Have you ever heard that empty cup metaphor before?
You have to empty your cup, before you can fill it up.
Or, maybe you’ve heard one of the container metaphors.
Meditation is about widening or expanding your container.
I don’t like either of these.
The emptying your cup metaphor carries this implicit judgement that you must first let go of everything you’ve learned up to this point, if you’re ever going to really grasp whatever it is that’s being taught.
The container metaphor sounds great; whilst I’m ever suspicious of any lesson about a spiritual practice that will, in essence, allow you to do things better than you once could.
Ah! But here comes this or that practice! Let’s use Buddhist teachings as an example for the emptying-cup metaphor.
One teaching within Buddhism is that of egolessness, or this idea that the us we may have believed to be quite static, is in fact rather turbulent. So empty this cup of our past beliefs, in order that we may now fill it with concepts that feel more pleasing; like oneness, or maybe that all is love, and so on.
we also could look at this cup, however, as that which holds everything we’ve learnt; everything we hold onto that has helped shape us as people.
Now, with the container metaphor, let’s use meditation as an example.
We could look at this metaphoric container from a perspective of how we deal with life’s difficulties. As those things we struggle with continue to fill our containers, eventually they overflow. Our container is just too full. We feel overwhelmed, burnt-out, or distressed. Luckily, we might come into such a practice as meditation, where all of a sudden it would seem, as we sit with ourselves, that we gain a greater capacity to hold our feelings. All of a sudden, those things that seemed so overwhelming now feel less so, and we begin to feel as if we can work with them with greater ease.
Don’t get me wrong, I’m all for meditation, or yogasana, or whatever else you find that helps you; life is hard, and it can be useful to find ways that make everything feel a little easier.
To keep with the cup and container metaphors (because I do like them), I prefer to think about these practices as a kind of drill (bear with me) we’ve newly discovered, and have found we can poke a hole in the bottom of our cups with. As our cups fill, often always to the brim, we start to find that – hopefully – just enough is dripping out the bottom. Our cups are still quite full, mind; we’ve only begun trusting that it is never too much for us. We can actually hold all of that and keep walking, and slowly, maybe even begin learning how to run with it.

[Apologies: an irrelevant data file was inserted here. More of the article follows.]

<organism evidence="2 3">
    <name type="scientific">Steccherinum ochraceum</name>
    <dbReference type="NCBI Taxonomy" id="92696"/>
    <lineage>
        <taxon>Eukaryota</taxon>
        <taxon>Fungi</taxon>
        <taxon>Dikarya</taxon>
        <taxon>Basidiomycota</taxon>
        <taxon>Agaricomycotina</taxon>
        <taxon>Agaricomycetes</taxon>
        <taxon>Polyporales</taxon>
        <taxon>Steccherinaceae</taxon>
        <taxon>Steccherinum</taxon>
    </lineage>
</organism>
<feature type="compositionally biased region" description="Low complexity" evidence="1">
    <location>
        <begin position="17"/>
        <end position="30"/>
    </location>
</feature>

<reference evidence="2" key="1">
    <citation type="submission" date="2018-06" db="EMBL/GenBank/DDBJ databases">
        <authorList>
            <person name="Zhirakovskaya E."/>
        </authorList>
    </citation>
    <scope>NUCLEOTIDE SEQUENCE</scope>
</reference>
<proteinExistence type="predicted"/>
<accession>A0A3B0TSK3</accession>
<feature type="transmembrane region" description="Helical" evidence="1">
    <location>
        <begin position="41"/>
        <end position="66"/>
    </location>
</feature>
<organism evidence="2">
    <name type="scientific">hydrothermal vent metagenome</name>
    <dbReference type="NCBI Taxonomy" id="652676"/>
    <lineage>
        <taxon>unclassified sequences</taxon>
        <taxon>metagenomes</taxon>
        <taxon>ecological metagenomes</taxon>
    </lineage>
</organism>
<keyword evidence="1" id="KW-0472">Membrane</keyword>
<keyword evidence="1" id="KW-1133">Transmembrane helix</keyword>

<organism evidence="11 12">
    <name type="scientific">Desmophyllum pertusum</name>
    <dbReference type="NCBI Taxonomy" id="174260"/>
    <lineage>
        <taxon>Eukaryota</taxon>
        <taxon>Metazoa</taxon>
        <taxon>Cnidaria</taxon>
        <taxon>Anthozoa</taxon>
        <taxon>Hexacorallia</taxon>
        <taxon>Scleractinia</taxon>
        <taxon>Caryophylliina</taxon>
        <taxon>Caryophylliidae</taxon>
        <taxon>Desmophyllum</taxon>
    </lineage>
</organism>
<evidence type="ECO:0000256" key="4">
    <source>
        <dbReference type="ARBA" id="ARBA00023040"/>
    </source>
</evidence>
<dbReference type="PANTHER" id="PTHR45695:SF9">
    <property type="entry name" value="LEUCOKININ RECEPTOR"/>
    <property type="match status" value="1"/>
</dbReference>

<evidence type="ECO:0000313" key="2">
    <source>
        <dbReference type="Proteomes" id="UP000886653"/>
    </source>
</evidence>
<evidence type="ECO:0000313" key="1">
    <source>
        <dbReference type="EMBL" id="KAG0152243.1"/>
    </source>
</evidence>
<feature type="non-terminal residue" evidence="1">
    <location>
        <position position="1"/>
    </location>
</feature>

I just don’t think our containers get bigger. In fact, I tend to think that this line of thinking holds some subtle judgement that something was wrong with our containers to begin with. Maybe our containers have always been just right.
Nor do I think we ought to try and empty them. This pop-spiritual idea that enlightenment is the state in which we have dropped our egos and are completely one with all things feels rather more problematic than anything. First of all, there is again this judgement that something was wrong with ourselves up to this point; that there is a better place to get to. Secondly, and unless you plan to go find a cave somewhere and exit the world entirely, all of life’s shit is going to continue piling up for you; that cup is going to keep getting filled. Thirdly, to what extent are we trying to white-wash over the things that make us uncomfortable? Is there some flavour of resistance to taking responsibility in the culture and society we’ve found ourselves in?
As we continually attempt to empty our cups, we are – on some level – telling ourselves that all of it ought to go. That it would be better not to have it at all. How self-aggressive is that, really, when we think about it? This anxiety, this anger, this grief, this overwhelm and distress I am feeling, it’s not okay. It needs to go.
I actually think it is far more friendly to ourselves if we, rather than pushing all of these hardships away – and try to empty our containers – we instead let them be there. They’ll probably keep coming, is the thing.
This is basically the goal of vajrayana Buddhism, or tantra; learning to hold our extremes more lightly, whilst continuing to keep exploring them. We don’t exit the world at this stage; we play deeply in it. We love, and we hate, and we grieve, and we praise. We do all of this with the spaciousness of knowing that it’s all okay to feel. It can be overwhelming, and yet it will probably be alright.
This is all akin to the four immeasurables we find taught within Buddhism. We start with ourselves; we continue on with others (or, the Buddhist concept of the bodhisattva ideal).
So yeah. Don’t empty your cup. Don’t try to change your container.